Ahmedabad: In a blow to the Gujarat government, the High Court today quashed an ordinance issued by it to pave way to delay local bodies polls, terming it as "unconstitutional", and directed the State Election Commission (SEC) to "conduct polls before the expiry of their terms."
The court also came down heavily on the Gujarat SEC for using government ordinance to postpone local bodies polls for three months, saying its act was "illegal" and its attitude regarding timely conduct of polls was "negative".
The ordinance amending section 7(a) of Bombay Provincial Municipal Corporation Act, 8(A) of Municipality Act and 257 of Panchayat Act "is unconstitutional and void and hence quashed and set aside," HC division bench of acting Chief Justice Jayant Patel and Justice N V Anjariya said.
Rattled by the Patel community's agitation for quota, the BJP government had amended three laws by way of ordinance on October 3 which allowed it to advice SEC to delay local bodies poll in case of law and order problem.
On the same night, the SEC had issued a notification postponing local bodies polls for three months, citing law and order situation in the wake of Patel quota agitation.
The notification stated that elections to six municipal corporations, 56 municipalities, 230 taluka panchayats and 31 district panchayats were expected to be held between October and November this year as the term of these bodies is expiring in the period, but now they will take a call on it after three months.
"Action of the State Election Commission (to postpone the local body polls) is illegal and thus it is set aside and quashed," the High Court said today.
"The State Election Commission must begin the programme of elections prior to 45 days of completion of terms of all the local bodies," the HC further said.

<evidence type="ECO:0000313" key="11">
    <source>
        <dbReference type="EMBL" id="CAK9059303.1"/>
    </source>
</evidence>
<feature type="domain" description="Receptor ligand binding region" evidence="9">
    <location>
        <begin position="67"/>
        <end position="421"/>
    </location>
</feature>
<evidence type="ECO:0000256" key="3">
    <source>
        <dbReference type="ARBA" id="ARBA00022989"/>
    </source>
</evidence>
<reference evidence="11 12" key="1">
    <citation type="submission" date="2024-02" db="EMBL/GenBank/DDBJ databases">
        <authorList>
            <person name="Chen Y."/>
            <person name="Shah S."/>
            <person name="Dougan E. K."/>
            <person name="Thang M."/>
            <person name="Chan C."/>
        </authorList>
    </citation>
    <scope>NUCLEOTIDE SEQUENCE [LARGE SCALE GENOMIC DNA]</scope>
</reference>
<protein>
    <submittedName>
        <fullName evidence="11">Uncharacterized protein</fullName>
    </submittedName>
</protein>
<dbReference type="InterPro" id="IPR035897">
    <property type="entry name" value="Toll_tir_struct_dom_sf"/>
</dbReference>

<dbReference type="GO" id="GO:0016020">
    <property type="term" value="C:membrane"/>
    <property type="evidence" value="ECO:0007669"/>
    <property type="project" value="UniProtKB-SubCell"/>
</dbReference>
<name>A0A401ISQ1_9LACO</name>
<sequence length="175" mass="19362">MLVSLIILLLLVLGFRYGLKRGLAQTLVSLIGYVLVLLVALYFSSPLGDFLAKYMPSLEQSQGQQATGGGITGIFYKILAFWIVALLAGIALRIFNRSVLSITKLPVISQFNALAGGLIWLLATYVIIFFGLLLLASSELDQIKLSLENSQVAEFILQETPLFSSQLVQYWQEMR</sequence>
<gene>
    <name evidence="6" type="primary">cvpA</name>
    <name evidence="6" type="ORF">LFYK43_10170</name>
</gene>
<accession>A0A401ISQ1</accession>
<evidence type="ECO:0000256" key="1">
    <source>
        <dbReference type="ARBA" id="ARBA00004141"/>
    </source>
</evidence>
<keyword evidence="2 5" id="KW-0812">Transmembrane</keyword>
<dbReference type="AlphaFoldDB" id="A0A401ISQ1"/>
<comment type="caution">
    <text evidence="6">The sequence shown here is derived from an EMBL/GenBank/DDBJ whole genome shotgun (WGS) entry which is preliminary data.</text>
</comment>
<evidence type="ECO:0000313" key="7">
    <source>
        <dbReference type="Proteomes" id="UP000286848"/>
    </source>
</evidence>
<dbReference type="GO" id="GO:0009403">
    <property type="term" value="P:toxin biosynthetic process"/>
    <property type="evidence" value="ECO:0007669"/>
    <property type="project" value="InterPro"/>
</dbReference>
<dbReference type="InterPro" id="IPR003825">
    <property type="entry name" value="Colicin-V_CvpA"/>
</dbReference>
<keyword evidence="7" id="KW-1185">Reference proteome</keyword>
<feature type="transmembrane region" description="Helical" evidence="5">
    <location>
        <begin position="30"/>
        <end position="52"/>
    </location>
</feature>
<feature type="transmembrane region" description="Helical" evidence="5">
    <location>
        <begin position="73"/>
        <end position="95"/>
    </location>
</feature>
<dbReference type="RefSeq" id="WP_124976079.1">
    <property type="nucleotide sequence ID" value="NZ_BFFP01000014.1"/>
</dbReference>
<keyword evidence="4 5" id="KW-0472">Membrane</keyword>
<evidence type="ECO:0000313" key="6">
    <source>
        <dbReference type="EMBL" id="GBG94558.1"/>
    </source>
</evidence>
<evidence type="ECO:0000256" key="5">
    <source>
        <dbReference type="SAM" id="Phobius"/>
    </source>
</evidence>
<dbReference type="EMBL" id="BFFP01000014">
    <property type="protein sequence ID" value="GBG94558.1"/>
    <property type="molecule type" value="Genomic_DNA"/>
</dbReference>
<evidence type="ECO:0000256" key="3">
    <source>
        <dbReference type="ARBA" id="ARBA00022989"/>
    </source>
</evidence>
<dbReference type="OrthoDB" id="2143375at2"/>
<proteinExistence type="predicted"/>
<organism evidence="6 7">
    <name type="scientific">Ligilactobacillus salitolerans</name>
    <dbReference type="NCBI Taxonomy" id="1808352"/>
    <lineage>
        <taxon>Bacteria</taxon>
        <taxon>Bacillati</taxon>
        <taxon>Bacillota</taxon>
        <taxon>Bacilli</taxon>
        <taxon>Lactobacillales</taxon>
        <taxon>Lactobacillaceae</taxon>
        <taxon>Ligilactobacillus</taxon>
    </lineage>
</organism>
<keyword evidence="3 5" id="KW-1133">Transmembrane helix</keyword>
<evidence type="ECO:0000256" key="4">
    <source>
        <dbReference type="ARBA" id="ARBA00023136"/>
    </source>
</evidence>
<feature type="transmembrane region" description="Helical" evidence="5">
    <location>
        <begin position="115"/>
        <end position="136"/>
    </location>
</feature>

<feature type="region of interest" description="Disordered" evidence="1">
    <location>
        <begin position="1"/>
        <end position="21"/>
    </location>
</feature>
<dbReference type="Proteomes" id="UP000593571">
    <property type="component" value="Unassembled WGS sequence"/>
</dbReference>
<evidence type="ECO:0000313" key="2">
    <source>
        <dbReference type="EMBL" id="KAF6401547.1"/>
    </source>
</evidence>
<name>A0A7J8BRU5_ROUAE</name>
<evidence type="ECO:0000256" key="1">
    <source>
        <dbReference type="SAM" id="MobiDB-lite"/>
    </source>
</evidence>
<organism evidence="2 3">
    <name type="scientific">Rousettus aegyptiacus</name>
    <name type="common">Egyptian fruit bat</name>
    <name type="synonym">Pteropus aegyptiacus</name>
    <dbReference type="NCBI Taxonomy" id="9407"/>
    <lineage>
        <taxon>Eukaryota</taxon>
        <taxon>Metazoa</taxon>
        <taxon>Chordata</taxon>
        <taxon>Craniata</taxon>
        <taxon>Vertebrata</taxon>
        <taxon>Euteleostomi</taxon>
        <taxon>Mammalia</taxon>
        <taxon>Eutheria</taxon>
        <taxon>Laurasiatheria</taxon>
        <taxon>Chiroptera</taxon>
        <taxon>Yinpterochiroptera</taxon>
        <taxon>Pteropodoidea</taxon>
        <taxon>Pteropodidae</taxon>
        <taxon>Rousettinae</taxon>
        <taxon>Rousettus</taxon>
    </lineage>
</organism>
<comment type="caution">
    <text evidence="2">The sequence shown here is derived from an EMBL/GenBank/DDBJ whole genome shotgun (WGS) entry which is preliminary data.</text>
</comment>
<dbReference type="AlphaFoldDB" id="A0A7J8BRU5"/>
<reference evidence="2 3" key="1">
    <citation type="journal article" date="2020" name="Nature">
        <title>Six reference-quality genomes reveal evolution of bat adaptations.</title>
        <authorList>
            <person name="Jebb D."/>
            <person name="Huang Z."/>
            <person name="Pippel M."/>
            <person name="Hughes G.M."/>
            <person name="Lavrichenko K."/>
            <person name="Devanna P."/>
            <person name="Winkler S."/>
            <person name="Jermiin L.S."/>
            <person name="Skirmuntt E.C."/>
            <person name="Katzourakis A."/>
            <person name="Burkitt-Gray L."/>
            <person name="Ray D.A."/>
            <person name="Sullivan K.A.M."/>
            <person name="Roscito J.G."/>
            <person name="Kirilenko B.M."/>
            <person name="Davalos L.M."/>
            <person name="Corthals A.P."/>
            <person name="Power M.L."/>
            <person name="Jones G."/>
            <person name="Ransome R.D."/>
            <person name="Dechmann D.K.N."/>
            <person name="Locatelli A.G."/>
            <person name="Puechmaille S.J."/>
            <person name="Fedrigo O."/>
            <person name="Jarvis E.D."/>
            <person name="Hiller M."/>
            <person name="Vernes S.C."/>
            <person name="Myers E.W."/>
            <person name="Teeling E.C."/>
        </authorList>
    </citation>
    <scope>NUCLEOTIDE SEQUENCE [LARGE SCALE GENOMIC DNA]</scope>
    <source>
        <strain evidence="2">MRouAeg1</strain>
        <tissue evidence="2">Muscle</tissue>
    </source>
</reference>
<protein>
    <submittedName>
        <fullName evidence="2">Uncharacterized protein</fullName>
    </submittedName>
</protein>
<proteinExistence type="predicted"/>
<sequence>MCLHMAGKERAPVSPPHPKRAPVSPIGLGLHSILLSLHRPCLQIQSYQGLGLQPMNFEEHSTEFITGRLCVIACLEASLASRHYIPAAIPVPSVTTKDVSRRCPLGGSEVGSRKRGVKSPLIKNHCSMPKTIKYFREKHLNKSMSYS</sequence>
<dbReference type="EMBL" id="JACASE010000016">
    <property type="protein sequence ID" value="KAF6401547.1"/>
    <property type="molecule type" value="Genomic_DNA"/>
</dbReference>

The court observed that "the action of the state and SEC is against the spirit of the Constitution".
"Prima facie the State Election Commission was not ready to hold elections," the HC said observing that the reply of the SEC with regard to holding the local body polls was "negative".
On the state's proposed action to appoint an administrator after completion of terms of local bodies in place of elected representatives, the court noted, "The term of 'administrator' is unknown to the Constitution. So there is no room for administrator and administrator has no power. Appointment of administrator is against the spirit of Constitution."
"Power of appointment of administrator making any statute on account of delay of election is unknown to Constitution," the court further observed.
"The Election Commission submitted that power of holding elections is reserved with the SEC and this court has limited power of judicial review. That is why we exercised judicial review," the judges said in their order.
The court also directed the state to assist the SEC to hold timely elections.
On the current law and order situation in the state for holding elections, the HC said, "SEC does not need to test impossibilities, it cannot be said circumstances were beyond the control of human."
The High Court also held that the state cannot compare the act of human as an act of God to postpone the elections. Earlier, an election could be postponed only in case of natural calamities of huge magnitude.